US 20070084786 A1
A composite filter medium includes a corrogated substrate of nonwoven porous synthetic material, cellulose, or combinations thereof. The filter medium also includes a layer of bulk meltspun nanofibers anchored or bonded to the substrate. At least about 85% of the fine fibers have diameters less than 1000 nanometers in diameter.
1. A composite filter media comprising:
a substrate comprising a material selected from the group consisting of nonwoven porous synthetic material, cellulose, and combinations thereof; and
a layer of bulk meltspun nanofibers engaged to said substrate, wherein at least about 85% of said nanofibers have diameters less than 1000 nanometers in diameter.
2. A media in accordance with
3. A media in accordance with
4. A media in accordance with
5. A media in accordance with
6. A media in accordance with
7. A media in accordance with
8. A filter assembly comprising:
a filter housing having an input opening and an output opening;
a pleated filter medium inside said filter cartridge, said filter medium comprising a substrate comprising:
a material selected from the group consisting of nonwoven porous synthetic material, cellulose, and combinations thereof; and
a layer of bulk meltspun nanofibers engaged to said substrate, wherein at least about 85% of said nanofibers have diameters less than 1000 nanometers in diameter.
9. A filter assembly in accordance with
10. A filter assembly in accordance with
11. A filter assembly in accordance with
12. A filter assembly in accordance with
13. A method for making a filter medium, said method comprising:
bulk meltspinning sufficient nanofibers onto a substrate, wherein the nanofibers comprise at least 85% nanofibers of less than 1000 nanometers in diameter; and
calendaring the meltspun nanofibers and substrate to compress the nanofibers onto the substrate.
14. A method in accordance with
15. A method in accordance with
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17. A method in accordance with
18. A method in accordance with
This invention relates generally to filter media, and more particularly to filter media and filters suitable for use in regenerable filtration applications.
Many polymer types and fibers sizes are commonly used in the manufacture of filter media. At least one known media producer applies nanofibers to a surface of a regular paper filter media to enhance its performance. Such nanofibers are generally less than 1000 nanometers or 1.0 micron in diameter. Nanofiber technology, i.e., the fabrication of very small fibers, has been known and practiced for many years. For example, it is common to produce nanofibers using an electrospinning process. Fibers sized greater than 1 micron and, for the most part, fibers sized greater than 10 microns, are most commonly used in industrial, regenerable filtration applications. Other than electro-spinning, the only other common process for producing fine fibers used in filtration and are less than 10 microns in diameter (nominally 4-8 microns) is “melt blowing”. Although the cost of melt blowing is relatively low, filter media produced from meltblown nano sized fibers are not yet fully commercialized, thus electro-spinning, remains the only known process for making very fine nanofibers used in filtration. However, the higher costs associated with electro-spinning have been an impediment to the greater acceptance of this technology in filtration applications.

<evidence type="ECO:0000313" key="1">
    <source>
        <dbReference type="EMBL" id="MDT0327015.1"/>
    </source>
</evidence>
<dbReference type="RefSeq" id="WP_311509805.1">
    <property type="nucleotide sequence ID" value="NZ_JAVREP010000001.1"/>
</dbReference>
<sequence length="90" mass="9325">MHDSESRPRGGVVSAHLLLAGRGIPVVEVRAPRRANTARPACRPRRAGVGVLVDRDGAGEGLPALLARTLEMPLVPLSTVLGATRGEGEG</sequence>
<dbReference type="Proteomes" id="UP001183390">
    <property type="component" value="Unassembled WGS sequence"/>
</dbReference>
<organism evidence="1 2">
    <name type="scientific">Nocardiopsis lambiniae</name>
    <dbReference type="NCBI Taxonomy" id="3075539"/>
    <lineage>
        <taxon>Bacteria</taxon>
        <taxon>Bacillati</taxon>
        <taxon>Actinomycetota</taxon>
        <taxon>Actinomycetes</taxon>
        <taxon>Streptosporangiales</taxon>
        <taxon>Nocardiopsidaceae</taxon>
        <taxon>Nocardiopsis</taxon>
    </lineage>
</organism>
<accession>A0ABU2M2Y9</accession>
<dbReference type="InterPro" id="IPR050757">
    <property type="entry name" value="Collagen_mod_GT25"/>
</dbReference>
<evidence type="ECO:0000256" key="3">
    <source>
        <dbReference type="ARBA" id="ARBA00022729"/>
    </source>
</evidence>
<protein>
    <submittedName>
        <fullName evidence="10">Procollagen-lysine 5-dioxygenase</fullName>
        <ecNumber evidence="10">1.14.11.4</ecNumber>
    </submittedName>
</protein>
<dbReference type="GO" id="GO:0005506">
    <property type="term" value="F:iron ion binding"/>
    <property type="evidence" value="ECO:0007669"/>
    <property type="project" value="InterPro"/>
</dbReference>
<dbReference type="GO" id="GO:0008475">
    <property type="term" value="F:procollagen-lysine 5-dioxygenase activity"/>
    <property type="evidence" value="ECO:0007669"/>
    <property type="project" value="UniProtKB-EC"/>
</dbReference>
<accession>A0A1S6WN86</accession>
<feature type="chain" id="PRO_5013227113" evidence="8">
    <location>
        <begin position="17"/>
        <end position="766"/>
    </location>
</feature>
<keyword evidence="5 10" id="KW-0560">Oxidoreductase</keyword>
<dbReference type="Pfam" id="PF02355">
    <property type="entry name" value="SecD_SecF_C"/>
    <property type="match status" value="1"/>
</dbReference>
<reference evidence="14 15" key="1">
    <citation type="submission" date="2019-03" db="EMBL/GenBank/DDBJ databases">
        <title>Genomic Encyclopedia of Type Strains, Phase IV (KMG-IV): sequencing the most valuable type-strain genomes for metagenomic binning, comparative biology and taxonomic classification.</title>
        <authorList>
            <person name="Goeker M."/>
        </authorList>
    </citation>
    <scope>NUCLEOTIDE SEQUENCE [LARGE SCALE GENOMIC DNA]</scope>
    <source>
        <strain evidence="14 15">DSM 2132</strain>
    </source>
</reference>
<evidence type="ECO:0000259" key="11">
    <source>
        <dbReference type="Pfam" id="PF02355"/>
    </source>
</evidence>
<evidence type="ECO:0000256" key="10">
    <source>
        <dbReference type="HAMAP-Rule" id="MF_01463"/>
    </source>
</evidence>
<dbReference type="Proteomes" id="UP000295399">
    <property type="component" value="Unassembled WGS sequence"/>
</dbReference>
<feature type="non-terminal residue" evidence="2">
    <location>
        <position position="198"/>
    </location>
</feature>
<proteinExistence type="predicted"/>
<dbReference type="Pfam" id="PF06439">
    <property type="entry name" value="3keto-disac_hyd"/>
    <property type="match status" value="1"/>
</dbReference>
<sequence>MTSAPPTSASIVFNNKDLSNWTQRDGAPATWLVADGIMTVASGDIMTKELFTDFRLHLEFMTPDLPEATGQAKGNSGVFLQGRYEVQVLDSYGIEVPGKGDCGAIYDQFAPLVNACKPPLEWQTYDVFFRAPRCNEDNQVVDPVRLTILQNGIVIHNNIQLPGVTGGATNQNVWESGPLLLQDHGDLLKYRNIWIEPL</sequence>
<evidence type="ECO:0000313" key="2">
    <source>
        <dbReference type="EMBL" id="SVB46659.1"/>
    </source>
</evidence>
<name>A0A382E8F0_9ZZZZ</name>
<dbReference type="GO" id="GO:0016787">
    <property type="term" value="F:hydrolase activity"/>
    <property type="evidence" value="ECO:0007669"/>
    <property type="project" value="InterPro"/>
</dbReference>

However, at least one known filter medium comprises a stand-alone, standard corrugated cellulose-based filtration paper (approximately 70 to 85 lb. per 3,000 sq. ft. or 31.75 to 38.56 kg. per 278.7 sq. m.), a corrugated synthetic filter paper, and/or a standard corrugated cellulose-based filtration paper (approximately 70 to 85 lb. per 3,000 sq. ft. or 31.75 to 38.56 kg. per 278.7 sq. m.) that is combined with an electro-statically charged synthetic meltdown layer (5-15 g/sq. m. layer of fibers with an average fiber size of about 4 to 8 microns). However, known filter media have been found to be of limited use in critical, fine filtration applications in which the media are exposed to a reverse pulse of cleaning air to effect functional performance and longevity. For example, such media may in fact practice depth filtration when a dust cake is formed and embedded in the pore structure or depth of the media. Specifically, as meltblown media uses a surface filtration technology, wherein the electrostatic forces that impart high filtration efficiency and performance to the media may restrict release of the dust cake during cleaning. As a result, the dust cake may cause an undesirable pressure drop across the filter assembly in which such media are used.
At least one other known filter configuration comprises a synthetic fine fiber layer across a surface of a cellulose-based corrugated filter paper. The fine fiber layer is produced using an electro-spinning process in which nano-sized fibers of about 100 nanometers up to a maximum of about 500 nanometers are applied to one surface of the cellulose or synthetic substrate. The applied nanofibers are very fine and have a relatively small surface pore structure and light weight (usually less than 1.0 g/sq. m.). During use, a dust cake builds across the surface of the applied nanofibers, rather than penetrating into large pores or the depth of known filter paper or synthetic substrate. However, the fragility of such nanofiber filters has generally limited them to use with regenerable filter applications. Moreover, a drawback to the production of filtration media using nano-sized fiber and other nonwoven media has been the relatively low volume of fine fiber per unit time that can be produced using known processes.